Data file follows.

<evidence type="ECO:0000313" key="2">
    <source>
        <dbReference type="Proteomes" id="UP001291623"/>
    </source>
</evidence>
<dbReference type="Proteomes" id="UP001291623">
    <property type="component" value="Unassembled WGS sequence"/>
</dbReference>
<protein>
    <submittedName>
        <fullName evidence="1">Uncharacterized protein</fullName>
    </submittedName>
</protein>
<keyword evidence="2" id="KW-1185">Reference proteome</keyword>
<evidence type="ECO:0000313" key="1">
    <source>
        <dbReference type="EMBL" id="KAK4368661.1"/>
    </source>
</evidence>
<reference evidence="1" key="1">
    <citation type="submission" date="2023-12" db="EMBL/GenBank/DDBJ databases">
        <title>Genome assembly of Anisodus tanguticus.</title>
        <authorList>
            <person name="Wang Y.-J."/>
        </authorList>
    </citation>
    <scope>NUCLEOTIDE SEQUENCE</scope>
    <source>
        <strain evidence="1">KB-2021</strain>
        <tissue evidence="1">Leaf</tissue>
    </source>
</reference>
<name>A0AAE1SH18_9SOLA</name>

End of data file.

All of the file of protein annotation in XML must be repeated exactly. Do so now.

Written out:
<evidence type="ECO:0000313" key="2">
    <source>
        <dbReference type="Proteomes" id="UP001291623"/>
    </source>
</evidence>
<dbReference type="Proteomes" id="UP001291623">
    <property type="component" value="Unassembled WGS sequence"/>
</dbReference>
<protein>
    <submittedName>
        <fullName evidence="1">Uncharacterized protein</fullName>
    </submittedName>
</protein>
<keyword evidence="2" id="KW-1185">Reference proteome</keyword>
<evidence type="ECO:0000313" key="1">
    <source>
        <dbReference type="EMBL" id="KAK4368661.1"/>
    </source>
</evidence>
<reference evidence="1" key="1">
    <citation type="submission" date="2023-12" db="EMBL/GenBank/DDBJ databases">
        <title>Genome assembly of Anisodus tanguticus.</title>
        <authorList>
            <person name="Wang Y.-J."/>
        </authorList>
    </citation>
    <scope>NUCLEOTIDE SEQUENCE</scope>
    <source>
        <strain evidence="1">KB-2021</strain>
        <tissue evidence="1">Leaf</tissue>
    </source>
</reference>
<name>A0AAE1SH18_9SOLA</name>